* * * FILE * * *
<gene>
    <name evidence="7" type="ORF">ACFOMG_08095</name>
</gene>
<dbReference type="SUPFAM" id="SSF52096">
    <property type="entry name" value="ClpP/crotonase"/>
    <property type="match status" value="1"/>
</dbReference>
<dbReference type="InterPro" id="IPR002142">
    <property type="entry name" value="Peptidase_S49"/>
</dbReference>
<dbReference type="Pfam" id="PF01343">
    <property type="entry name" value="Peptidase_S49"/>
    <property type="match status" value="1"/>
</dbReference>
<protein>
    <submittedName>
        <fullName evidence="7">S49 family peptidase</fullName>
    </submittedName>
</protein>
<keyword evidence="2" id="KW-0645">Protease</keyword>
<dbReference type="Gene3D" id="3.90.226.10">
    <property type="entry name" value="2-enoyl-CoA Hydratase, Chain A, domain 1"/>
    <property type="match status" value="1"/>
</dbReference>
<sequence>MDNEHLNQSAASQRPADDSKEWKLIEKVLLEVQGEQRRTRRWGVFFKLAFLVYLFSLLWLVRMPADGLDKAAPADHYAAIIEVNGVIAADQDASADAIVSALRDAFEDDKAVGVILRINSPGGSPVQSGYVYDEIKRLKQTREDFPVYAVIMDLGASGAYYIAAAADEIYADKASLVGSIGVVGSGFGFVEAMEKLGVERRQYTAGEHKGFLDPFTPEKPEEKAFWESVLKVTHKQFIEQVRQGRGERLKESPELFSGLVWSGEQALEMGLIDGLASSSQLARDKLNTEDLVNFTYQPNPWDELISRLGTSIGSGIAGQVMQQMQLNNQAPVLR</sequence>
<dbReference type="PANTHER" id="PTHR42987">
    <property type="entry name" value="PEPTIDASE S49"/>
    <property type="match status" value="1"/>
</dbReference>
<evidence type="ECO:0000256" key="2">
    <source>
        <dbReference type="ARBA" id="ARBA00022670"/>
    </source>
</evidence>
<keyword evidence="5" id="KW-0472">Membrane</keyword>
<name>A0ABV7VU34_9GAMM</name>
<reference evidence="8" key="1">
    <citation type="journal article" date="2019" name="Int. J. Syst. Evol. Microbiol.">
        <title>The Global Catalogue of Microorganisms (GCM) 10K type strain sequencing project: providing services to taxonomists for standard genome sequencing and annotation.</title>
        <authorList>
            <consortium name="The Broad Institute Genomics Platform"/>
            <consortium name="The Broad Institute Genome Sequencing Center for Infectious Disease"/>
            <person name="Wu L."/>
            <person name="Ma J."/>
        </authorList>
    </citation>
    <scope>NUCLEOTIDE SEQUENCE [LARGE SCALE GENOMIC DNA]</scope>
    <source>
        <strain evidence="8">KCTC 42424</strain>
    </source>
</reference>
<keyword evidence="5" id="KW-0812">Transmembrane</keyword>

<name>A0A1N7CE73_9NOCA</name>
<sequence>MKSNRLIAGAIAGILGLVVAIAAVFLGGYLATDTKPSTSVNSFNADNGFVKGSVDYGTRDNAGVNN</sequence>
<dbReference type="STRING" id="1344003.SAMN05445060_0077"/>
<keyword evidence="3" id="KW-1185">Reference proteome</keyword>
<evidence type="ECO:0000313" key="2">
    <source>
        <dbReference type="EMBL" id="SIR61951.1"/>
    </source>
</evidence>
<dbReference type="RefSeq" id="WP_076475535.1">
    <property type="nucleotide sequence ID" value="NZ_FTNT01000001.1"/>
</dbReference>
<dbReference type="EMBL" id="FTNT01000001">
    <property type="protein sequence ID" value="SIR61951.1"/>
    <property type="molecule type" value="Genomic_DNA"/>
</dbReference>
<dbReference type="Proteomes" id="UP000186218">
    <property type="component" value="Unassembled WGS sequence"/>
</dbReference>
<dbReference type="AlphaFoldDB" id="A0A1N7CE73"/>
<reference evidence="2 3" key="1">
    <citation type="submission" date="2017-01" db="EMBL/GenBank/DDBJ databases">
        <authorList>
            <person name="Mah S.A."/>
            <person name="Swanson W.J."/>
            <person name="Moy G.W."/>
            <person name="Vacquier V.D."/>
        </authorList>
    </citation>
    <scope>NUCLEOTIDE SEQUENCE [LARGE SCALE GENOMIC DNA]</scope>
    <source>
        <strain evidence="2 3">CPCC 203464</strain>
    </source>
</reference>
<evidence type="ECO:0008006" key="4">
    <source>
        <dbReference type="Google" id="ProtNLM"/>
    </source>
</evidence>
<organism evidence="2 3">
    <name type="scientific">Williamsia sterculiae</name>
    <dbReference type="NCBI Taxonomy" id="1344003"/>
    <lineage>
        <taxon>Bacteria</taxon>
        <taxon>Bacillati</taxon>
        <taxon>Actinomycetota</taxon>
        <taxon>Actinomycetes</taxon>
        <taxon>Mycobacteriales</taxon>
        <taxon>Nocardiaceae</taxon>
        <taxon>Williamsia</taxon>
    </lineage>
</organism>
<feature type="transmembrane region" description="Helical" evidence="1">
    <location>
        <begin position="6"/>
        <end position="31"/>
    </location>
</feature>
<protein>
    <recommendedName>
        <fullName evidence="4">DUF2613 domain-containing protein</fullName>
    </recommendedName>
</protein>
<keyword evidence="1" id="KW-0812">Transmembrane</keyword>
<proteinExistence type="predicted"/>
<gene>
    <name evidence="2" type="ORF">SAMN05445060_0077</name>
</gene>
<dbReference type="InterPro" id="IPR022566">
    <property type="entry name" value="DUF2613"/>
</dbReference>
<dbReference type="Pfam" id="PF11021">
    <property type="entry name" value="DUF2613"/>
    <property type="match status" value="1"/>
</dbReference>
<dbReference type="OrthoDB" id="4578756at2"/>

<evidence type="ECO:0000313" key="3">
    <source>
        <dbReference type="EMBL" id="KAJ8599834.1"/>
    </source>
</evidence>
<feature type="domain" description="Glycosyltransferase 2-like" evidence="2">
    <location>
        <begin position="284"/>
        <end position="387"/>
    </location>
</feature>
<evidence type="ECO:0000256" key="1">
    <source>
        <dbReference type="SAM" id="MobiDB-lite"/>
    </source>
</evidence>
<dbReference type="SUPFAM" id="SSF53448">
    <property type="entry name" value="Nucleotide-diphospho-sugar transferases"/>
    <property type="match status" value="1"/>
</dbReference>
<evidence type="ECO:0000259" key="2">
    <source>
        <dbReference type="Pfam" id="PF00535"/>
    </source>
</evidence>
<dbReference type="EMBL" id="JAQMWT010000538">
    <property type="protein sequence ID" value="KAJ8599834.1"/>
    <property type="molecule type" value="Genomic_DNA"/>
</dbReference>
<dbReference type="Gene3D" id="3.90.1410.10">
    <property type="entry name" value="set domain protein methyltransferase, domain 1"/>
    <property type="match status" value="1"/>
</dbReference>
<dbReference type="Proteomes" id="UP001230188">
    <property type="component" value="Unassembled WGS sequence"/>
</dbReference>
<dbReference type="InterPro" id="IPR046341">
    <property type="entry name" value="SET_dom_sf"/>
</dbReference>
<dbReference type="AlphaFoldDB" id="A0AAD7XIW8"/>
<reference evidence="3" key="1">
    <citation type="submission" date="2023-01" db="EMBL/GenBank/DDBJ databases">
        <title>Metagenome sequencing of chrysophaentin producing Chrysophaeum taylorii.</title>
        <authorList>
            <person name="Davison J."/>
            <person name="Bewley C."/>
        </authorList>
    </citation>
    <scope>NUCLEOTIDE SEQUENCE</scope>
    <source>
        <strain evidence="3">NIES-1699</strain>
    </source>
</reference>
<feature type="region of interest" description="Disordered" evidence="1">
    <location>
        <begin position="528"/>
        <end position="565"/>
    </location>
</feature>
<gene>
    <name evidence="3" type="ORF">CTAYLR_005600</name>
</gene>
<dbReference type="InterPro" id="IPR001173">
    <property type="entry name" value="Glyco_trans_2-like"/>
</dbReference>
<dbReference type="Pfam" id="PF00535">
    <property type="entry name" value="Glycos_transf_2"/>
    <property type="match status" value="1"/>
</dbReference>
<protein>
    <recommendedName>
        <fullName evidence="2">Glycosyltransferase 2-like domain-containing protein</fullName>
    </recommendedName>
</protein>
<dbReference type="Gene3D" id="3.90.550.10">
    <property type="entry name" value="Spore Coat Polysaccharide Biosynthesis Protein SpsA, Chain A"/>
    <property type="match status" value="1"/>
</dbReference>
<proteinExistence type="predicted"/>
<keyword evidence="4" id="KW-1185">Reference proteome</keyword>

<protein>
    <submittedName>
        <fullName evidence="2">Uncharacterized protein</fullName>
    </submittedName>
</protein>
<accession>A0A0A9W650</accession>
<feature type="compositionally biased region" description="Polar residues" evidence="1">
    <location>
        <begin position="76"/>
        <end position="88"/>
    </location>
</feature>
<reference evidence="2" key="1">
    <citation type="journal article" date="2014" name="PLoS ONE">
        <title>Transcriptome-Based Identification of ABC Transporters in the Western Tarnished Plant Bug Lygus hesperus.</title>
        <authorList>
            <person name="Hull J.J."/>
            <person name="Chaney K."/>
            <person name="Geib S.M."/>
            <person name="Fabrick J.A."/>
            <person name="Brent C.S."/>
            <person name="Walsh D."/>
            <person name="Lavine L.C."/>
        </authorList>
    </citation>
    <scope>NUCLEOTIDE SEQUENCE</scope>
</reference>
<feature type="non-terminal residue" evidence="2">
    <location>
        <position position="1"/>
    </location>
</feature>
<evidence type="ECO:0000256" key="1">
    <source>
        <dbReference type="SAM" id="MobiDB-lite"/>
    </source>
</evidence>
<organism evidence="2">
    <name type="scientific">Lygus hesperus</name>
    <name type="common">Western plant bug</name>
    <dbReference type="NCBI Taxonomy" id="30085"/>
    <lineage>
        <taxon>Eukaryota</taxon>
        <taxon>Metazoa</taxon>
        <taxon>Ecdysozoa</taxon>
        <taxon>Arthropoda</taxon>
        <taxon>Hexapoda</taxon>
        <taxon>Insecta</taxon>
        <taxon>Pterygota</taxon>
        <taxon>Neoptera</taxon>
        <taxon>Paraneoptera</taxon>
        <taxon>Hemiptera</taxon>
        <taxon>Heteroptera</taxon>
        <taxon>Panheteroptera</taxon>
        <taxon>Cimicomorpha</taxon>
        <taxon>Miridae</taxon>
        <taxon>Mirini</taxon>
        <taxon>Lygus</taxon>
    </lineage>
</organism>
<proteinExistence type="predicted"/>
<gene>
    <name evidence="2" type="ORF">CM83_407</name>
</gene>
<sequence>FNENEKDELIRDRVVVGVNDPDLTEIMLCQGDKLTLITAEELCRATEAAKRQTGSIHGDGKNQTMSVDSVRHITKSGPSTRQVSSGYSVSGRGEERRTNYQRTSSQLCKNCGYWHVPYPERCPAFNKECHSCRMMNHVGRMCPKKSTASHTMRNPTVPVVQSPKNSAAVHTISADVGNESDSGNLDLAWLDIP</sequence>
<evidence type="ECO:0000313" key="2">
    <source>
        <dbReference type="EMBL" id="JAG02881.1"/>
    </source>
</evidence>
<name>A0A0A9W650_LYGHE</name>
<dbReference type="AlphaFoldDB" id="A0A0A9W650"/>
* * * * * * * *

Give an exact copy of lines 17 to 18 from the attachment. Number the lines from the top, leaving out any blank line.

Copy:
        <fullName evidence="7">S49 family peptidase</fullName>
    </submittedName>